Tuesday, October 25, 2016

Writers in Writing Groups

Sixth grade writing groups are here. We have been writing since the first day of school. Sharing our writing too. And now, we have formed writing groups to become better writers. I remember my first writing group.

I became part of a writing group ten years ago as part of a graduate class from the Northern Virginia Writing Project. My instructor was reviewing the format of the class and when I heard writing group, my first instinct was to drop the class. I panicked! The idea of sharing my writing with other people terrified me. I didn't run. I stayed and shared. It changed me. My writing group was composed of high school teachers (at the time I taught elementary). Thinking they knew more than I did, I worried they would think I was not a good writer. Boy was I wrong! They were kind and supportive. Their feedback encouraged me and I slowly took more and more risk with my writing.

Since that group, I've been part of many writing groups over the years and each one has made me a better writer. I shared that with my sixth grade writers. We talked about the fears of being in a writing group. We rehearsed giving feedback. We talked about being respectful to each other. I felt the tension ease slightly as they changed seats to sit with their new group.

They sat with their new groups, introduced themselves, and shook hands. We took time to talk to each other and get to know each other. I've added this part and stressed it because the relationships in writing groups are vital to effective feedback.

"What do you do when someone suggests something and you don't like it?" Isn't that a great question? Many sixth graders struggle with being confident to say no to a suggestion. We talk about how to say no thank you and how to listen without defending the writing. My favorite response to that is this, "Thank you for your suggestion. I will consider it, but I am the boss of my own writing."

That gives my sixth grade writers ownership and permission to say no. It sounds funny too, so it diffuses any tense moments. Listening to the writers meet and begin revising their leads made me grateful to be surrounded with these brave and creative writers!


Thank you to the Two Writing Teachers for this amazing platform to write and share writing! What a wonderful community you've created! I'm honored to be part of it. Join us at Two Writing Teachers.

11 comments:

  1. Love that you are having writing groups, Michelle, and also that you are teaching them explicit ways to be the bosses of their own writing. I'm sure it took many of us years to gain confidence in our own writing. Your students are lucky!

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  2. Thanks for sharing your writing journey, and your students' journey, here. It seems like you set the stage for some rich sharing and discussions.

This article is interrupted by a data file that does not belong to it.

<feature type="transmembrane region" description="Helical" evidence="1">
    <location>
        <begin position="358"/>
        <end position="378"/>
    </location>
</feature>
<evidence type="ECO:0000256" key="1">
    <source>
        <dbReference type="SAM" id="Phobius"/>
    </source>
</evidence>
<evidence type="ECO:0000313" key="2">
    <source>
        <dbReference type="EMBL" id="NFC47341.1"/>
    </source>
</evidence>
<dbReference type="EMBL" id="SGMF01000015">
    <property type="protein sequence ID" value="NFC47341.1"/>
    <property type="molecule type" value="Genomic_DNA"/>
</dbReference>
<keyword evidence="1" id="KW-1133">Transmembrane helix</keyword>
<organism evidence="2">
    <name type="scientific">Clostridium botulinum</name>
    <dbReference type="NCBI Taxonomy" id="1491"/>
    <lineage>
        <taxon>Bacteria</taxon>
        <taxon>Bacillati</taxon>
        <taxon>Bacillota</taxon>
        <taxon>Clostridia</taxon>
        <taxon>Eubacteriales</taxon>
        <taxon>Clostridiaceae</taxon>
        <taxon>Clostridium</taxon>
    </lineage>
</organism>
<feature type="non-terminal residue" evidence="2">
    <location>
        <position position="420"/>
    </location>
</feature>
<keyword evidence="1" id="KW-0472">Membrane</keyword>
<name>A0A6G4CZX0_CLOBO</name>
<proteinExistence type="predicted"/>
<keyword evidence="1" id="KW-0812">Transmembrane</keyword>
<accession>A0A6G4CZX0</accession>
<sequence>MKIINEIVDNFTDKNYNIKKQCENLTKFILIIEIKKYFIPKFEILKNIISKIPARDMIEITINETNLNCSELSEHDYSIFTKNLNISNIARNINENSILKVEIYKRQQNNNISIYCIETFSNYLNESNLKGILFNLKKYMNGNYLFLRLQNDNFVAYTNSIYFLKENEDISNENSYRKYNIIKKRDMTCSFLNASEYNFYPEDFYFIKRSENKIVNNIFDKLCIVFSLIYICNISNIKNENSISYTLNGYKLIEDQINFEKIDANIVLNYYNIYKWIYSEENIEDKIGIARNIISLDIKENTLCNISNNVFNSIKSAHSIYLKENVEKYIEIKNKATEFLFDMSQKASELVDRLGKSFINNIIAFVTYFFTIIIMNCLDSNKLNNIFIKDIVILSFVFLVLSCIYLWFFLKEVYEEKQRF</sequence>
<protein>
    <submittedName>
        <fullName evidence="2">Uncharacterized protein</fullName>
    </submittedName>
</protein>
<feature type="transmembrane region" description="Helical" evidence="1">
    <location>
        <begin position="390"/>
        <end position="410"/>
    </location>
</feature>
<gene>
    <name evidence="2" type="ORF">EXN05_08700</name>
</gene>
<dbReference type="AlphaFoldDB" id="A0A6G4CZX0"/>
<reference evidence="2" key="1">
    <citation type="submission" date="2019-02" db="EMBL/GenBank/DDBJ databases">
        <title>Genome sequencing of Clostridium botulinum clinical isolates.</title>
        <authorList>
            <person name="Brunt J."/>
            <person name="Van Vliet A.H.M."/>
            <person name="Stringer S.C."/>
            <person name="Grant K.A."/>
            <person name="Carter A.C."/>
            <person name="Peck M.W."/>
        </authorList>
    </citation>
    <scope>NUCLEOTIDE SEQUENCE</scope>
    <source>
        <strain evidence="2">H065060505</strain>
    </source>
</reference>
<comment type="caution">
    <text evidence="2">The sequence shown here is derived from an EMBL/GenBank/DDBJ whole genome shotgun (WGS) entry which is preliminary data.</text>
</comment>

Kevin

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  3. I still struggle with saying "no" to a suggestion and I'm waaayyyy past 6th grade! Good for you for leading your students towards living a writer's life! Your enthusiasm inspires me, friend!

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  4. Kuddos to you for starting writing groups with your students! I am always impressed with how well our students participate when we model and set clear expectations. I completely understand how overwhelming it can be.

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  5. I love writing groups! They have helped me grow so much as a writer and my writing has improved so much because of them. :) I've also made some pretty awesome friends!

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  6. Michelle, my new presentation on digital writing will have teachers forming writing groups to positively critique others' work. I like the idea of supporting your students as owners of their learning and having the ability to say no. I think I will share your experience with my group. What a timely piece of evidence you added to my thought process.

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  7. Because you can talk from your own experiences, it must give the students courage to begin, Michelle. I love that you've started the introductions and the shaking hands. How wonderful that beginning is!

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  8. Your positive experience allows you to make the writing groups effective. I am happy for you and your students.

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  9. Writing groups sound like a huge undertaking, but I'm loving the conversations that you're trying to have with your students. This year, I've started allowing students to share their writing with us as a whole group. We put it up on the document camera and discuss. The other students take turns reading and offering suggestions. At first it was hard, and now they're begging for their story to get picked. Little do they know they're really learning to be better writers. I'm hoping that means when they get to be in 6th grade and have a teacher like you, they will embrace a writing group and be so excited about the possibilities it gives!!!! :) Keep it up!
    ~Ana

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  10. You are outstanding, and thoughtful, and your students are so very lucky to have you as their teacher!

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  11. Do these brave and creative writers know how lucky they are to be in Ms. Hasseltine's class? When I read your blog, I wish I could have taught sixth grade in the classroom next to yours. You rock!

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